The people described in the first stanza are those who lack dikaiosynē. The people described in the second stanza are those dedicated to bringing dikaiosynē. Thus the people in the second part provide what the people are lacking in the first part. Ironically, by seeking to provide dikaiosynē, the virtuous may find themselves in the position of lacking dikaiosynē. With Jesus as an example: he proclaimed justice to those deprived of justice, and he became one who was unjustly executed. Continue reading
This coming weekend is the Fourth Sunday in Ordinary Time. The gospel is the beginning of Matthew’s well known “Sermon on the Mount.” In yesterday’s post we drilled deep into the nature of the first part of the Sermon known as the Beatitudes. In today’s post we considered the first stanza of the beatitudes (vv.3-6). Today we look at the second stanza (vv.7-10)
7 Blessed are the merciful, for they will be shown mercy. 8 Blessed are the clean of heart, for they will see God. 9 Blessed are the peacemakers, for they will be called children of God. 10 Blessed are they who are persecuted for the sake of righteousness, for theirs is the kingdom of heaven. Continue reading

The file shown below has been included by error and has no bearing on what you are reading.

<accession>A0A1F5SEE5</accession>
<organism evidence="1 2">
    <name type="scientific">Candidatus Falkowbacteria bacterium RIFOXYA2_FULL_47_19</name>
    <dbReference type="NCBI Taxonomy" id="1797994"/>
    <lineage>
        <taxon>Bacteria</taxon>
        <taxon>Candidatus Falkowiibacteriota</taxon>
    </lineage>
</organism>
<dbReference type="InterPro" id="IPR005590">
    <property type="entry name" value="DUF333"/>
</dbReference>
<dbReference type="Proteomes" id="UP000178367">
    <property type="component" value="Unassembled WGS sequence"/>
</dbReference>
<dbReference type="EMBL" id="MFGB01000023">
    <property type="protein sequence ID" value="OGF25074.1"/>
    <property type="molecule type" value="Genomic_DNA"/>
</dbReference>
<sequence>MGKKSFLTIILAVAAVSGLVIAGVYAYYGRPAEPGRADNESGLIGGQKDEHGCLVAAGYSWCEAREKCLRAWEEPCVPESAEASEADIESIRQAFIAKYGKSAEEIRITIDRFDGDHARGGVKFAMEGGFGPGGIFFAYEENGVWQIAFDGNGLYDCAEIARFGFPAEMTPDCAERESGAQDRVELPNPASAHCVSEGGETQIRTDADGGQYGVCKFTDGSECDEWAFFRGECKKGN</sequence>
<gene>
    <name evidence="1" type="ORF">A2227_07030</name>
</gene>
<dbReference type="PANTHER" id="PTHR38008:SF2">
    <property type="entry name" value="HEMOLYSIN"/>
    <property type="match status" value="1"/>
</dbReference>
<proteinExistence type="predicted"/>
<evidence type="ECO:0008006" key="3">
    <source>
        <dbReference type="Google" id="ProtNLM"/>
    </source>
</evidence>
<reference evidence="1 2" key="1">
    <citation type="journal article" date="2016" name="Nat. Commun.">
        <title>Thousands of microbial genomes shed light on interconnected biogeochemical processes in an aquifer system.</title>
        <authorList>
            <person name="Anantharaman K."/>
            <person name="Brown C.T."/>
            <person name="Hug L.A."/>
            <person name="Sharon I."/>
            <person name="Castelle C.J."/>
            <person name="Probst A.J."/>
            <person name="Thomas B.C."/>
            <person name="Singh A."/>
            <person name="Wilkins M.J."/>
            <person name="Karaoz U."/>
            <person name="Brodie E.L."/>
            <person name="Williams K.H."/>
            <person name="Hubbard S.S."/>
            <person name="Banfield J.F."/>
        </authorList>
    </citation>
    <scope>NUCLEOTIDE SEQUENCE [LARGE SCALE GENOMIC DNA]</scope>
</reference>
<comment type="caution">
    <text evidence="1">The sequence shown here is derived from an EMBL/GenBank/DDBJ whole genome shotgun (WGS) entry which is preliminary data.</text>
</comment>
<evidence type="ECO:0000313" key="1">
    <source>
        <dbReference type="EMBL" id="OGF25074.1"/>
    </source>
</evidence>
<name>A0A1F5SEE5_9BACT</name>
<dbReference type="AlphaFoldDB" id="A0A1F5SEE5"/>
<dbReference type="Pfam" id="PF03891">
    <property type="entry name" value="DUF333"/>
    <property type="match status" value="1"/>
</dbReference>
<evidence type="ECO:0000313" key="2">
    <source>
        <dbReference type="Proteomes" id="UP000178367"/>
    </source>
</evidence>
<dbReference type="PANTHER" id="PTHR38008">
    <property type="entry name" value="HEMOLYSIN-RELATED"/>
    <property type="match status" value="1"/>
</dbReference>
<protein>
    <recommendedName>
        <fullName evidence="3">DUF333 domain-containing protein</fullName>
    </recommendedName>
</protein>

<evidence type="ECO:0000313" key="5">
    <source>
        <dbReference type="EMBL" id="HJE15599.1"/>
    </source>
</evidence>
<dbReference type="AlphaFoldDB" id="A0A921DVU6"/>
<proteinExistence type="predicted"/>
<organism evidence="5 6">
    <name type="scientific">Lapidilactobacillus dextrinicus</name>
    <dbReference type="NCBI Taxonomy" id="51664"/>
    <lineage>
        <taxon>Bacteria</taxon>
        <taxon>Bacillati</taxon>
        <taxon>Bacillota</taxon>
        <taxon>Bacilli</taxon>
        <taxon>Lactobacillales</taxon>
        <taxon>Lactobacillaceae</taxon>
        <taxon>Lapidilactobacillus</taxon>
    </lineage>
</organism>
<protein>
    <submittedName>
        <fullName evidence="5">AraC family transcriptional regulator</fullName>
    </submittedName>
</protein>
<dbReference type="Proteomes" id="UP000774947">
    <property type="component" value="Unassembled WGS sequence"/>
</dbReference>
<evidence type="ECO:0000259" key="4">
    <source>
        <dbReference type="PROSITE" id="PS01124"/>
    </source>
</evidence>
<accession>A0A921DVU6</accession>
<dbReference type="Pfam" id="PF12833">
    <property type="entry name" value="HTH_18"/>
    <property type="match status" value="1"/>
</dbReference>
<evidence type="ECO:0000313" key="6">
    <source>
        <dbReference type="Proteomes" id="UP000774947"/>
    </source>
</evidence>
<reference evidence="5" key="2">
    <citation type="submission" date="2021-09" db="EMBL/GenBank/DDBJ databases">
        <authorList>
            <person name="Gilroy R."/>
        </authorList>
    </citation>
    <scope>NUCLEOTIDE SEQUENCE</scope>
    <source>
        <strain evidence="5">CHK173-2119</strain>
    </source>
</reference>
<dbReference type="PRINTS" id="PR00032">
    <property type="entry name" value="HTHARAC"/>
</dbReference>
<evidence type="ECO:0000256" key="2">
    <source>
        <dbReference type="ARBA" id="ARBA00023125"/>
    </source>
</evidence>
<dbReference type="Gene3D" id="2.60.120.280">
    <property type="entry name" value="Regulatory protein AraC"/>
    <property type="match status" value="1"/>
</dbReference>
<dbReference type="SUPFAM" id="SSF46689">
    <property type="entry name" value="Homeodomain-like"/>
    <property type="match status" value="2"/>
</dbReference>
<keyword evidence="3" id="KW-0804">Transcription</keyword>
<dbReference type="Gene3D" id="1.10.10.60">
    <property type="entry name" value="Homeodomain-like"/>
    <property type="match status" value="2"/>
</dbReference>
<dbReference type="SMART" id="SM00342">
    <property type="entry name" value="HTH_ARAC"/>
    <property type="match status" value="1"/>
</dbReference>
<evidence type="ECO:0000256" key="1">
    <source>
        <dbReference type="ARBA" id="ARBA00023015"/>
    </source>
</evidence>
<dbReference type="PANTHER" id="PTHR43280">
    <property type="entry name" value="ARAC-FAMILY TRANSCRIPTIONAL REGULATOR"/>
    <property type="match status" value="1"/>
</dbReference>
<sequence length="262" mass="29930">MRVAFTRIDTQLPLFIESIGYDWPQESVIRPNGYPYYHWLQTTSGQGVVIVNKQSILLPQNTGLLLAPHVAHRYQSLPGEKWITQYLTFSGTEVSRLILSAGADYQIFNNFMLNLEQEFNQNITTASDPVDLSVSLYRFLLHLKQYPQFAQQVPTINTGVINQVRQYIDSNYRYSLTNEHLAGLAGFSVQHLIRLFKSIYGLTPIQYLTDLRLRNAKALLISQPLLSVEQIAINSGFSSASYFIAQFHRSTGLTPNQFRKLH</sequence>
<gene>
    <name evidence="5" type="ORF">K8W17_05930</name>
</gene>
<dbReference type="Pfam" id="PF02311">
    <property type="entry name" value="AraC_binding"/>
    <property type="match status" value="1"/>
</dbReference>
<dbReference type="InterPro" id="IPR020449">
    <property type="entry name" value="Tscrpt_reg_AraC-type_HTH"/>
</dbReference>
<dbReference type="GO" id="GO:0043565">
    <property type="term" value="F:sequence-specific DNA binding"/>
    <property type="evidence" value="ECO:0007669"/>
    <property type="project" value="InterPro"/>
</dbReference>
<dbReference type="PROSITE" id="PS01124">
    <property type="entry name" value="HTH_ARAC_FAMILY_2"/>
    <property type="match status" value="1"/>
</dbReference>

This coming weekend is the Fourth Sunday in Ordinary Time. The gospel is the beginning of Matthew’s well known “Sermon on the Mount.” In yesterday’s post we drilled deep into the nature of the first part of the Sermon known as the Beatitudes. In today’s post we consider the first stanza of the the beatitudes (vv.3-6)
3 “Blessed are the poor in spirit, for theirs is the kingdom of heaven. 4 Blessed are they who mourn, for they will be comforted. 5 Blessed are the meek, for they will inherit the land. 6 Blessed are they who hunger and thirst for righteousness, for they will be satisfied. Continue reading
Today the Church celebrates the Feast of the Conversion of St. Paul the Apostle. It is an event which we associate with the expression “knocked off your high horse.” It is an association cemented in our consciousness by the great Italian artist, Caravaggio who created the masterpiece, The Conversion on the Way to Damascus. Continue reading
This coming weekend is the Fourth Sunday in Ordinary Time. The gospel is the beginning of Matthew’s well known “Sermon on the Mount.” In yesterday’s post we covered the nature and alternative outlines of the Sermon. Today we go a little deeper into the nature of the first part of the Sermon known as the Beatitudes.